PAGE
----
Is there really a housing bubble in China?
“They are building houses there is no demand for.”
That’s not true. Generally speaking, China has not built a house there wasn’t demand for. Even in the most desolate of housing complexes or in the heart of ghost cities just about every property sells to private owners. People are buying the masses of houses that are being churned out by the millions each year, and as they are being bought developers keep building more.
You would think with all of this supply the cost of housing in China would be cheap. It isn’t. It is almost incomprehensible, but even in a country that reputedly has over 60 million vacant apartments the demand for houses still exceeds the supply.
Why? Because buying houses is how the Chinese store their excess money.
I do not believe that they are exceeding demand. Rural poor and working class are moving into cities in droves and the middle/ upper classes are buying up suburban properties outside of the core downtown areas. The demand for housing is real and it is not even close to being met — just hang out in a Shanghai hostel for a while and count up all the young men who are staying there as they house hunt in vain.
But this incredible demand is perhaps not the result of a lack of availability but because of the habit of upper class Chinese to use houses as banks. Almost as soon as a block of new upper class housing becomes available all the units are bought up. These are all too often not purchased by people who have any intention of living in them but by those looking to invest their money into something they feel will retain value.
The demand for housing is is multifold, it’s not just for shelter. It’s a much discussed phenomenon in China that those with large amounts of excess money have few options to invest or even store it. The Chinese stock market has proved to be an excellent way for people to lose massive amounts of cash and banks don’t even pay enough interest to keep pace with inflation. So the answer for many has been property: people with the means are buying up houses all over the country as a way of investing their money. The result has driven housing prices up to ridiculous levels, so much so that earnest working and middle class people have severe difficulties when it comes to buying a home to live in, and has left hundreds of new developments, new districts, and even new cities looking like ghost towns.
There is a housing bubble in China, prices of apartments here are bloated many times what they should be worth, but this doesn’t seem to keep people from buying up more and more properties.
The Chinese government seems to like this form of investment, as it provides a market stimulus and economic return on their mega-city and urbanization initiatives.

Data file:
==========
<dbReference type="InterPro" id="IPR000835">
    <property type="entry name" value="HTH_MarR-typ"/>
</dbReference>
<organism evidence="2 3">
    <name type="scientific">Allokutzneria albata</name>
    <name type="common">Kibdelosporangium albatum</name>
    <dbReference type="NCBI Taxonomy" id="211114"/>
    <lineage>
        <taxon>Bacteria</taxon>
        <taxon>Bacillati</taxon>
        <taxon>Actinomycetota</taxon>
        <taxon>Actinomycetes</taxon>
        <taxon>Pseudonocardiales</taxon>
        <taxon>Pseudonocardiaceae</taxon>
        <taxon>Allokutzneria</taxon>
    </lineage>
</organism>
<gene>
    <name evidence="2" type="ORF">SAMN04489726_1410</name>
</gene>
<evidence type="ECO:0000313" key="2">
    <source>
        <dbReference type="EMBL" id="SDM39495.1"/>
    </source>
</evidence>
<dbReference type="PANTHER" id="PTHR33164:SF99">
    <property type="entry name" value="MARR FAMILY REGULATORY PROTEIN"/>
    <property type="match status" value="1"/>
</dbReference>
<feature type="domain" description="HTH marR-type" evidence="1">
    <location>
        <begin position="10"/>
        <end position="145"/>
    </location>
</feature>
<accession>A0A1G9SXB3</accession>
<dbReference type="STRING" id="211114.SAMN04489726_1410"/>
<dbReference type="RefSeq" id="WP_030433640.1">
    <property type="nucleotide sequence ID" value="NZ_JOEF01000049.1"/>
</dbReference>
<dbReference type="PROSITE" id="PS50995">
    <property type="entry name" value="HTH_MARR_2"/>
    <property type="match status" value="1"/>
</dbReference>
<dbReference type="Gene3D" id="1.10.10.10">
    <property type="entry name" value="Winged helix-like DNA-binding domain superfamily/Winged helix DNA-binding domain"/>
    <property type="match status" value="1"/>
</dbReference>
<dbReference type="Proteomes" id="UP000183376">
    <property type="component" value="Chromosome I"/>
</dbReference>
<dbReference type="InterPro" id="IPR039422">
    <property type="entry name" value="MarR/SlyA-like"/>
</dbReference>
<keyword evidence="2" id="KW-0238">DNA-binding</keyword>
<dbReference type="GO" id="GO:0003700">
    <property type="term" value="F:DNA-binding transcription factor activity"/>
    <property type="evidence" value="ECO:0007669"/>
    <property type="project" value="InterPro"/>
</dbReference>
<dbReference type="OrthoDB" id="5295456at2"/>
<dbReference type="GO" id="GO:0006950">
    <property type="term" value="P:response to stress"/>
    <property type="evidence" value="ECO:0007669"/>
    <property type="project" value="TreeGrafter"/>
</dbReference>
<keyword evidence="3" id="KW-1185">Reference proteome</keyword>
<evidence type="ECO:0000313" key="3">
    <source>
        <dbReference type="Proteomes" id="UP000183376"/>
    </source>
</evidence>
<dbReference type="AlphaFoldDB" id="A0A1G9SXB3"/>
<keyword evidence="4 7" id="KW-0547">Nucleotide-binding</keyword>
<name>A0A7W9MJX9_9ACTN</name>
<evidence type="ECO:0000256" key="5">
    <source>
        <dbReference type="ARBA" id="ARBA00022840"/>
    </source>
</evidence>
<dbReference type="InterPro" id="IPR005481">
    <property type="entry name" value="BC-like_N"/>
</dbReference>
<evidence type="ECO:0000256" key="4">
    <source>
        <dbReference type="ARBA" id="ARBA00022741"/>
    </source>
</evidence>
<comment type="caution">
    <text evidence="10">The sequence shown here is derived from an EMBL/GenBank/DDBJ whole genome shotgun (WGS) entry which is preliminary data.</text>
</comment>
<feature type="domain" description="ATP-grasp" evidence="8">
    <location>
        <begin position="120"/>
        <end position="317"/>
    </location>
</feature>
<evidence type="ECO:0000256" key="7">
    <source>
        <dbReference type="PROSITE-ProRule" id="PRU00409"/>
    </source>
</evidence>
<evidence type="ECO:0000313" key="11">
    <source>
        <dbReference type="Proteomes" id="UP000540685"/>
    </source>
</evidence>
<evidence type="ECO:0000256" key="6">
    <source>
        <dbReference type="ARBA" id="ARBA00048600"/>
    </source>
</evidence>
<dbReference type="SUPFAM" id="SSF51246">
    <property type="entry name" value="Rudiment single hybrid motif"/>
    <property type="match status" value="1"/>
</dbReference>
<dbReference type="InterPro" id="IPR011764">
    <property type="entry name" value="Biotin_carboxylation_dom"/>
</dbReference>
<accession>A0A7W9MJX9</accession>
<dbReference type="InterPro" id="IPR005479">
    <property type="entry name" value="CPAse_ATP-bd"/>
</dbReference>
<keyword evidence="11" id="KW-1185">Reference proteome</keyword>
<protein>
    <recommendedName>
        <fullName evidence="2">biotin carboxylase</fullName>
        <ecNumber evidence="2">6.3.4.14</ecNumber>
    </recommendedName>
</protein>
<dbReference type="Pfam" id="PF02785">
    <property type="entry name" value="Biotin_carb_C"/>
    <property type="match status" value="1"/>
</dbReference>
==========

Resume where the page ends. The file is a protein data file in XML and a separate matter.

From what I can tell from visiting and researching China’s sparsely populated new developments and cities over the past year, property investment, not the demand for shelter, seems to be the driving force of the housing market. In many new developments, such as Ordos Kangbashi, Zhengdong, Thames Village (Songjiang/ Shanghai), Anting New City, and hundreds more, well over 80% of the properties are owned by people with no intention of living in them any time soon. So they stand empty, posing an incredibly interesting scenario for developers and the government:
Do you keep building houses just because they keep selling?
But it is my impression that this isn’t a simple matter of putting on the breaks and coming up with mechanisms to curb investors from buying excess properties — such as taxing property or restricting how many homes people can own — as the capital uptake derived from this is partially driving China’s development industry.
From my understanding, economic bubbles burst when masses of investors decide to sell at the same time. There is no indication that this is bound to happen in China. In fact, demand for housing is still soaring.
This is not day to day money that most of these properties are being bought with, these are not generally investments that owners depend on seeing a return on, but are symbols of value that are honored like money or gold or stock. Any symbol of value can crash.
However, houses are also functional things — they can be lived in, they can be used, and far more people want them than can afford it.
Once purchased, these properties cost their owners next to nothing. There is no property tax here, these places are not sponging their owner’s money. They are kind of like money in the bank — you keep it there until you need it. There can be no bursting of an economic bubble until there are more sellers than buyers. This isn’t the case with housing in China, and it doesn’t look like it will be in the near future.
While the housing market here could very well implode in the event of broader economic collapse or recession in China, it won’t be the cause.